On October 27, 2023, the National Labor Relations Board (“NLRB” or the “Board”) issued its final rule revising the standard for determining whether two employers are considered joint employers under the National Labor Relations Act (“NLRA”) (“Final Rule”). The Final Rule goes into effect on February 26, 2024. It will apply to cases filed after the effective date.

History of the Joint-Employer Standard

After the 1983 Third Circuit Court of Appeals decision in NLRB v. Browning-Ferris Industries of Pennsylvania, Inc., the Board began requiring that an entity actually exercise direct control to be deemed a joint employer over another entity’s employees.

In 2015, the NLRB departed from its longstanding, common law-based standard for determining whether two entities are joint employers under the NLRA in Browning-Ferris Industries of California, Inc. d/b/a BFI Newby Island Recyclery, 362 NLRB 1599, 1600 (2015), affd. in part, reversed in part and remanded, 911 F.3d 1195 (D.C. Cir. 2018). In the 2015 Browning-Ferris decision, the Board explained that an entity could be considered a joint employer even if its control over the essential terms and conditions of another entity’s employees was indirect, limited and routine, or contractually reserved but never exercised.

Thereafter, in 2020, the NLRB issued a rule stating that an entity is a joint employer of a separate employer’s employees only if the two employers share or codetermine the employees’ essential terms or conditions of employment. As we previously alerted in this article regarding the Board’s 2020 rule, the Board defined “share or codetermine” as the possession and exercise of “such substantial direct and immediate control over one or more essential terms or conditions of their employment as would warrant finding that the entity meaningfully affects matters relating to the employment relationship with those employees.” (emphasis added)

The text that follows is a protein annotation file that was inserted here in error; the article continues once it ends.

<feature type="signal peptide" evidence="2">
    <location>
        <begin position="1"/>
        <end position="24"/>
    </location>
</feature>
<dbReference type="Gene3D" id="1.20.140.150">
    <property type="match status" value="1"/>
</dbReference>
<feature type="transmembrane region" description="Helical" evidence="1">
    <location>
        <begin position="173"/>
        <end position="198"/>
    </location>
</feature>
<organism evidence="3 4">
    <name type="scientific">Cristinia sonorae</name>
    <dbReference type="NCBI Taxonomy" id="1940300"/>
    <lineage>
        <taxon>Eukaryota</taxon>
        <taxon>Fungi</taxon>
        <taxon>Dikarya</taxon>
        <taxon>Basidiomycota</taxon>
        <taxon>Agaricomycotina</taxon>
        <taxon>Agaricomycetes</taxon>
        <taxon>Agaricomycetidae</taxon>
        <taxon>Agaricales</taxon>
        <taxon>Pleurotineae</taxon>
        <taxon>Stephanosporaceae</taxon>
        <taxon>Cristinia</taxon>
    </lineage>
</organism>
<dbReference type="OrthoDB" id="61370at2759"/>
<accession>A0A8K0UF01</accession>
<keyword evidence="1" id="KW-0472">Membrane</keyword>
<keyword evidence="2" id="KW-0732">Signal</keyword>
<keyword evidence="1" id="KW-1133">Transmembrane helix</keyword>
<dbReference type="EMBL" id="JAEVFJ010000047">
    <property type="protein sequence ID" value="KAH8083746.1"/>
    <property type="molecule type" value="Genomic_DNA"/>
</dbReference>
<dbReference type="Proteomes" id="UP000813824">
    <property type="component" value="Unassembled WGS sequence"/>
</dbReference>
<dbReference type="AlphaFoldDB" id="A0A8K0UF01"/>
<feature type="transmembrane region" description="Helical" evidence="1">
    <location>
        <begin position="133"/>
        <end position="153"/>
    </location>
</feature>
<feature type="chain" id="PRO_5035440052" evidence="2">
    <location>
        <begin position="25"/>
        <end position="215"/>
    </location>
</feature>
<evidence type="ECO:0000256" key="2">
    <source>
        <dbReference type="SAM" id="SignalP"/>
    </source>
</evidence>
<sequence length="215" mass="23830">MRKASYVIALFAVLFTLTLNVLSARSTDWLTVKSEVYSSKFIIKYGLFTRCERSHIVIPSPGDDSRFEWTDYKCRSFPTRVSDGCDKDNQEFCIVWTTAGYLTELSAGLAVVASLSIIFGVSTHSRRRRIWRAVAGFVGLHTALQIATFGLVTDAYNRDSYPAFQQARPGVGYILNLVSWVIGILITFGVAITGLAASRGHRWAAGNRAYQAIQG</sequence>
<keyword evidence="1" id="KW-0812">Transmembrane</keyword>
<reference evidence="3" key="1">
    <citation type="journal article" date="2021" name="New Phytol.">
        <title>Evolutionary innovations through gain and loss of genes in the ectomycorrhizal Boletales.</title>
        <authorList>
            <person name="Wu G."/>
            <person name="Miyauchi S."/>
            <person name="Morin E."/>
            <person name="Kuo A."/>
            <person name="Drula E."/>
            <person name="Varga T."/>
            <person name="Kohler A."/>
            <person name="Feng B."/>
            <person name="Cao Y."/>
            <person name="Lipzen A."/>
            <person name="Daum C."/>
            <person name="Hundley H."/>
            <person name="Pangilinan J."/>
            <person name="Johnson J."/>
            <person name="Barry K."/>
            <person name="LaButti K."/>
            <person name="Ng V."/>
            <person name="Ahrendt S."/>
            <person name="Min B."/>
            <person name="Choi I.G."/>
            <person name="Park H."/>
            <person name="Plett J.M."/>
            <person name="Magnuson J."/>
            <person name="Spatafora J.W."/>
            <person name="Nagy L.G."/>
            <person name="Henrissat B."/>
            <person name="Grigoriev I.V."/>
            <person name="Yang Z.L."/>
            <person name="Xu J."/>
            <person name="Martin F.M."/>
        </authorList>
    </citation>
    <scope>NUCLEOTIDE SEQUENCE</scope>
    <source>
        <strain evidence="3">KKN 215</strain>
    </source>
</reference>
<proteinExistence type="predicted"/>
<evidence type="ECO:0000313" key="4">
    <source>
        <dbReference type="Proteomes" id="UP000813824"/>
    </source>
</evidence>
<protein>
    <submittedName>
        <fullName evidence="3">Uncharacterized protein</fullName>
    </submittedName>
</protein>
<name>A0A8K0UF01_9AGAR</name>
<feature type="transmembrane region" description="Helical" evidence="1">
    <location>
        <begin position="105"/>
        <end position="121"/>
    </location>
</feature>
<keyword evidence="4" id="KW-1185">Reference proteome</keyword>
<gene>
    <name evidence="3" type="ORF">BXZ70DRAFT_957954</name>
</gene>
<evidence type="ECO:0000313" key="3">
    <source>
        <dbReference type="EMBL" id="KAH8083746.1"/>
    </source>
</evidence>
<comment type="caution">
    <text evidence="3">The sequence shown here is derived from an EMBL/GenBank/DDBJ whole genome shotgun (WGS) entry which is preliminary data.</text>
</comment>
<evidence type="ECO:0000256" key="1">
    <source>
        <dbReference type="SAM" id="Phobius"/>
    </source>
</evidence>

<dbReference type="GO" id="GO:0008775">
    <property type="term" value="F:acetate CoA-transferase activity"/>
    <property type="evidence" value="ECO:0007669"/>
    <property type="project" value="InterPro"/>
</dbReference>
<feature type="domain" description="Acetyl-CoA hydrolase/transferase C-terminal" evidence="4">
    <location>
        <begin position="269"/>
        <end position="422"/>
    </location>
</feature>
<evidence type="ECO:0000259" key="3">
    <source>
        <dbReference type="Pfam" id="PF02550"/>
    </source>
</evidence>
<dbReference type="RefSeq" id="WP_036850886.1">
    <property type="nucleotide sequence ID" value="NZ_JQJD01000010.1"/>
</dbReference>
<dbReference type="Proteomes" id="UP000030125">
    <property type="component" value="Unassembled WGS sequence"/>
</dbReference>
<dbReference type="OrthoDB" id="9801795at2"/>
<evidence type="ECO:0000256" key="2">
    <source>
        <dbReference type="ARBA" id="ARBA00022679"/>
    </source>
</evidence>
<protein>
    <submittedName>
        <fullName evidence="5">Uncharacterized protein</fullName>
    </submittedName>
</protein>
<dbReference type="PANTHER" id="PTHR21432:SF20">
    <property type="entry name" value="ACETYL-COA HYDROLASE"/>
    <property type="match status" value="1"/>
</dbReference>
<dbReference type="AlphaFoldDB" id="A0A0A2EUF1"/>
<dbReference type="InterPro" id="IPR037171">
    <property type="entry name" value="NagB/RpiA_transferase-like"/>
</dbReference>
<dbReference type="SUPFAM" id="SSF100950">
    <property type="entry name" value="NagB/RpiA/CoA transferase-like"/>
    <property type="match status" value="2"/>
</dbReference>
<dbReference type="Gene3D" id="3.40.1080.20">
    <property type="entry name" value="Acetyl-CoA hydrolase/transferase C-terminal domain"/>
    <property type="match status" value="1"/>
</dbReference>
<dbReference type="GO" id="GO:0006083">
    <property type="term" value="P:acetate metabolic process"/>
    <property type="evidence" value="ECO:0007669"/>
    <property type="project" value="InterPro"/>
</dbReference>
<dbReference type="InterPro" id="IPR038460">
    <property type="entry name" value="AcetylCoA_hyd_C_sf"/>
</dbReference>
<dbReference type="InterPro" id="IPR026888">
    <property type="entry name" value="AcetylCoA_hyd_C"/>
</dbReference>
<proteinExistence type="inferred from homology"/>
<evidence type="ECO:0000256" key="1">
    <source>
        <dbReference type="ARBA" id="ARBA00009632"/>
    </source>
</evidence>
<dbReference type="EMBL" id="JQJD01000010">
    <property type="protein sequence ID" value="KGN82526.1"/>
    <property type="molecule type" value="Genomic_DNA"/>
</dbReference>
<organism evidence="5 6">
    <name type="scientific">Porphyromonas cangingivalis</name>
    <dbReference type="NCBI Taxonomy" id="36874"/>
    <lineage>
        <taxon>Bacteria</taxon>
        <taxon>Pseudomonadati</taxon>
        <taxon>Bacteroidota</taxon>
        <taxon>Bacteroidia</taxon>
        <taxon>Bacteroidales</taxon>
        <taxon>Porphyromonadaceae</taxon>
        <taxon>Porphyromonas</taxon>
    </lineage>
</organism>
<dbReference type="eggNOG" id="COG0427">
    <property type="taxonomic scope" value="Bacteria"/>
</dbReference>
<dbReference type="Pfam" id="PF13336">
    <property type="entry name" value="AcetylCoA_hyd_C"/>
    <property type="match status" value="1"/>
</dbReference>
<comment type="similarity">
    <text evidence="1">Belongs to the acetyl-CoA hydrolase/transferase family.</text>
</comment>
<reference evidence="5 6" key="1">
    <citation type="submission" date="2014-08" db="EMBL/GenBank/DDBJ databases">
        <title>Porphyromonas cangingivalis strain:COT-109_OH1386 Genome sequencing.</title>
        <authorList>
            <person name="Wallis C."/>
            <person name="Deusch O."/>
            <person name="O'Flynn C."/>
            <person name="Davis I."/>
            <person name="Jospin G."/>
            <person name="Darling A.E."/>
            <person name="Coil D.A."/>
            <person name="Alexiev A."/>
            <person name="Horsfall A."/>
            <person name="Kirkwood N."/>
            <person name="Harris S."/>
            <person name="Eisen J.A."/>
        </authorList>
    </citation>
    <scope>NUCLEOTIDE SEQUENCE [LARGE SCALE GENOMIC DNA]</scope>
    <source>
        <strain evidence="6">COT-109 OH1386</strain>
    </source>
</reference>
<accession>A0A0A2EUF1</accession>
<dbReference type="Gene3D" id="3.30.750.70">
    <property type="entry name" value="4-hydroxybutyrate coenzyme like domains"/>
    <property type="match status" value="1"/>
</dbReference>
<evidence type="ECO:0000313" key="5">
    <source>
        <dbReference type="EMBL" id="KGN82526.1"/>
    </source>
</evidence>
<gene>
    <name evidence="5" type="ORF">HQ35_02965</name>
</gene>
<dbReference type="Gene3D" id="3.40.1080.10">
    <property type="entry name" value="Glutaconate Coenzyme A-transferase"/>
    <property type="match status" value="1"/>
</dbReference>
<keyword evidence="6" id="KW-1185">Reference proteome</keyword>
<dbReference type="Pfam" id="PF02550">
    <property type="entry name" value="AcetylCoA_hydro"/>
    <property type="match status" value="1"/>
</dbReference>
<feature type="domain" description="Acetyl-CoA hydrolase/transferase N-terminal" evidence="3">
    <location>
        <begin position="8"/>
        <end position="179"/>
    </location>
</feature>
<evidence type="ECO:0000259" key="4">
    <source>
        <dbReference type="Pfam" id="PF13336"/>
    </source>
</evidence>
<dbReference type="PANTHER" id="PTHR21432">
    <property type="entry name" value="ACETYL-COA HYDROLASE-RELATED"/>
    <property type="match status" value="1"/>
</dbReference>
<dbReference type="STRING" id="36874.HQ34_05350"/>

The New Joint-Employer Standard

The 2023 Final Rule significantly resembles the 2015 standard established by the Browning-Ferris decision. Specifically, it returns the standard to common-law agency principles. Further, the Final Rule considers the purported joint employers’ authority to control essential terms and conditions of employment, regardless of whether such control is exercised, and without regard to whether or not it is direct or indirect control. The Board stated that the facts of each instance must be analyzed on a case-by-case basis.

Under the new standard, an organization may be considered a joint employer with another organization if: i) each has an employment relationship with the employees; and ii) they share or codetermine one or more of the employees’ essential terms and conditions of employment. The Final Rule specifically defines an employee’s essential terms and conditions of employment as:

  1. Wages, benefits and other compensation;
  2. Hours of work and scheduling;
  3. The assignment of duties to be performed;
  4. The supervision of the performance of duties;
  5. Work rules and directions governing the manner, means and methods of the performance of duties and the grounds for discipline;
  6. The tenure of employment, including hiring and discharge; and
  7. Working conditions related to the safety and health of employees.

Further, the Final Rule broadens the scope of joint-employer determinations, considering even the potential, rather than actual, exercise of control. Said differently, an employer must control or have the authority to control, one or more of the above items of essential terms and conditions of employment.

Notably, under the Final Rule, entities deemed to be joint employers may be held jointly liable for unfair labor practices. Moreover, the Final Rule’s impact extends beyond the direct employment relationship to vendors and suppliers. Practically speaking, non-unionized businesses that the NLRB deems to have a joint-employment relationship with a unionized employer may find themselves as respondents in an unfair labor practice charge brought by representatives of organized workers.

Practical Takeaways

The NLRB declined to exempt certain industries or sectors, like the staffing industry or health care sector, from the Final Rule. Because staffing agencies and subcontracted workers are used as a resource-saver for hospitals and health systems, the NLRB’s Final Rule could have significant implications for the health care sector. Hospitals and health systems should consider analyzing their relationships and contracts with staffing and other subcontracting vendors.